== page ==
German continues to experience a fall in exports: Destatis

The first direct export shipment under the Regional Comprehensive Economic Partnership starts at the Damaiyu port, Yuhuan, Taizhou, east China's Zhejiang province, June 6, 2022. (Photo by Duan Junli/People's Daily Online)
export shipment

Germany’s exports declined 1.2 percent month-on-month to 127.9 billion euros (134.3 billion U.S. dollars) in August, according to provisional data published by the Federal Statistical Office (Destatis) on Thursday.

The value of goods imported by Europe’s largest economy fell slightly by 0.4 percent to 111.4 billion euros, resulting in an import surplus of 16.6 billion euros.

The reason for the “persistently poor figures” was the “overall weakening of the global economy,” with important export markets, such as China and the United States, showing less interest in German goods, the Federation of German Wholesale, Foreign Trade and Services (BGA) said in a statement.

Exports to China, Germany’s largest trading partner, rose by 1.2 percent month-on-month to 8.4 billion euros. At the same time, exports to the United States dropped 1.3 percent to 13.3 billion euros, according to Destatis.

“Our companies continue to struggle with rising energy prices, too high inflation and excessive bureaucracy. This creates a mood of uncertainty,” BGA President Dirk Jandura said, calling for a reduction of trade barriers to create a “climate of competitiveness and investment enthusiasm.”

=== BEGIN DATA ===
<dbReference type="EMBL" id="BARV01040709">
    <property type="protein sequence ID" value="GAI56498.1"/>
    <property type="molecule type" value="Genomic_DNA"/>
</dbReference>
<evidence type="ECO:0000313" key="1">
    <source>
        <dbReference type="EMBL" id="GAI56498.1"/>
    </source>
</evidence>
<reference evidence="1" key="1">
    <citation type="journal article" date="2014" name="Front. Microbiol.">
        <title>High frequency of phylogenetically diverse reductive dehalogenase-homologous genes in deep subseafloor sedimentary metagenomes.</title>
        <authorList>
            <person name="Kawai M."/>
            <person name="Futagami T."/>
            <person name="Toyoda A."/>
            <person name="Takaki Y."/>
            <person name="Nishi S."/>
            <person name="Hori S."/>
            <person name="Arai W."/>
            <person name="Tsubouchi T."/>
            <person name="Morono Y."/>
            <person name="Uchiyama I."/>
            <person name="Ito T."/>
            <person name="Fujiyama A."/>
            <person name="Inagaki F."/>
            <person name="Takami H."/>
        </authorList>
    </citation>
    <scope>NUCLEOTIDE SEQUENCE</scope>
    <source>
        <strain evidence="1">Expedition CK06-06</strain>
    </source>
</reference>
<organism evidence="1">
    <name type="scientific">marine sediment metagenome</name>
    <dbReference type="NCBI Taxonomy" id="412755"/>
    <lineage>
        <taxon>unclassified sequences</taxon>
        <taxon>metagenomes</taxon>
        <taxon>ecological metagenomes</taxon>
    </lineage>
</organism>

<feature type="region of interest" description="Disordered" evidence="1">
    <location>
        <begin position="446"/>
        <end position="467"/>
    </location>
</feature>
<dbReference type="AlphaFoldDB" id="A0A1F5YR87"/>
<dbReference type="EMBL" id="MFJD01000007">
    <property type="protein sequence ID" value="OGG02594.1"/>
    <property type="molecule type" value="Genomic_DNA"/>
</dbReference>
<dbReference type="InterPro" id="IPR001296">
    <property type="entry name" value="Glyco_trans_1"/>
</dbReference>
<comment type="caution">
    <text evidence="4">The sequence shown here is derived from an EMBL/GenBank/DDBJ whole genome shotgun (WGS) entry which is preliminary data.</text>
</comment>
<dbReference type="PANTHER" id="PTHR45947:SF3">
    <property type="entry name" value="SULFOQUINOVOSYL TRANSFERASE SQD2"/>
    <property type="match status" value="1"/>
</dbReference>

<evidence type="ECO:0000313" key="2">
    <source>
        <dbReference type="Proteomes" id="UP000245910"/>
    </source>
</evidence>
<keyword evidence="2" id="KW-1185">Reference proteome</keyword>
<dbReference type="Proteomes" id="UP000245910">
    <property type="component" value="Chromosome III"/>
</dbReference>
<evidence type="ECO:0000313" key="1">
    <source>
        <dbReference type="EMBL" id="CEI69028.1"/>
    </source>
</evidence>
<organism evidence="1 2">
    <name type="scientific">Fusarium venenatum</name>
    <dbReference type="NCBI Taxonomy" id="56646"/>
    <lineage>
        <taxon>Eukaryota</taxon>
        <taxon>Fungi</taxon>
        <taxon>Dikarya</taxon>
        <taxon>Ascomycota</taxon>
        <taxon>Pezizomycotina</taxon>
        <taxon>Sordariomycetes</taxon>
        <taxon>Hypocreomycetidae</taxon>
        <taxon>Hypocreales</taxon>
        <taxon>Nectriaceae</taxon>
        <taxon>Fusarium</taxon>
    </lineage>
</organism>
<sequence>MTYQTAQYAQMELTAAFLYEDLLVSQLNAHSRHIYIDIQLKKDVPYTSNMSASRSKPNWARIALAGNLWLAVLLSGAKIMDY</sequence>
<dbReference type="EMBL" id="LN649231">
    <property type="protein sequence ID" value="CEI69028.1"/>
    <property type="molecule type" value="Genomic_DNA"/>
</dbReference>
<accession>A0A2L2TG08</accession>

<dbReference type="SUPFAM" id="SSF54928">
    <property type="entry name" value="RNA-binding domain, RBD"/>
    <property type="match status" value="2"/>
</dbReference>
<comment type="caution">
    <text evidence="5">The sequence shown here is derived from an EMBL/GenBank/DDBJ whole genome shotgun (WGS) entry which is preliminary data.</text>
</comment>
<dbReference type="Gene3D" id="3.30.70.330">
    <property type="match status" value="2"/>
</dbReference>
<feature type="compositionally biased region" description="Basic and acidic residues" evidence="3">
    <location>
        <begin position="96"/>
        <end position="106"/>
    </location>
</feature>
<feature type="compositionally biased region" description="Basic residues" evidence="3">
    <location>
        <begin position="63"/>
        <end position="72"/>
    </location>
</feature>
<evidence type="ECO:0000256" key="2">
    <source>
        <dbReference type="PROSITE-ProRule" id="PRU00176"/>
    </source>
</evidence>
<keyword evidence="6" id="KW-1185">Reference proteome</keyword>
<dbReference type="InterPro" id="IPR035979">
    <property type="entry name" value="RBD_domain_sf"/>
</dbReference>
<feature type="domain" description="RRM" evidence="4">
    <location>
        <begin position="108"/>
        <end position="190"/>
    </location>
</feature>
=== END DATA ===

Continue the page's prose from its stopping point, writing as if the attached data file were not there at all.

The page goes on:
According to a recent study by the German Economic Institute (IW) and Frontier Economics, high energy costs could cause a welfare loss of up to 4.5 percent over the next 15 years without countermeasures from politics.

If Germany continues on its current course, the country will be “pushed further backwards in international competition,” Siegfried Russwurm, president of the Federation of German Industries (BDI), warned last week, demanding greater financial relief for industry.

As a solution, a controversial temporary cap on electricity prices for industry is being discussed in government without much backing from experts. According to a survey published on Thursday by the ifo Institute for Economic Research, 83 percent of economists reject this solution.

“An industrial electricity price would reduce the incentive for companies to make production more energy-efficient,” ifo researcher Niklas Potrafke said. In addition, the government “runs the risk of being locked into paying subsidies.”

Next year, Germany as an exporting country will continue to receive “little impetus” from its trading partners, the Macroeconomic Policy Institute (IMK) said at the end of September, forecasting imports to rise by 1.8 percent but exports to only increase slightly by 0.5 percent in 2024. (1 euro = 1.05 U.S. dollars)

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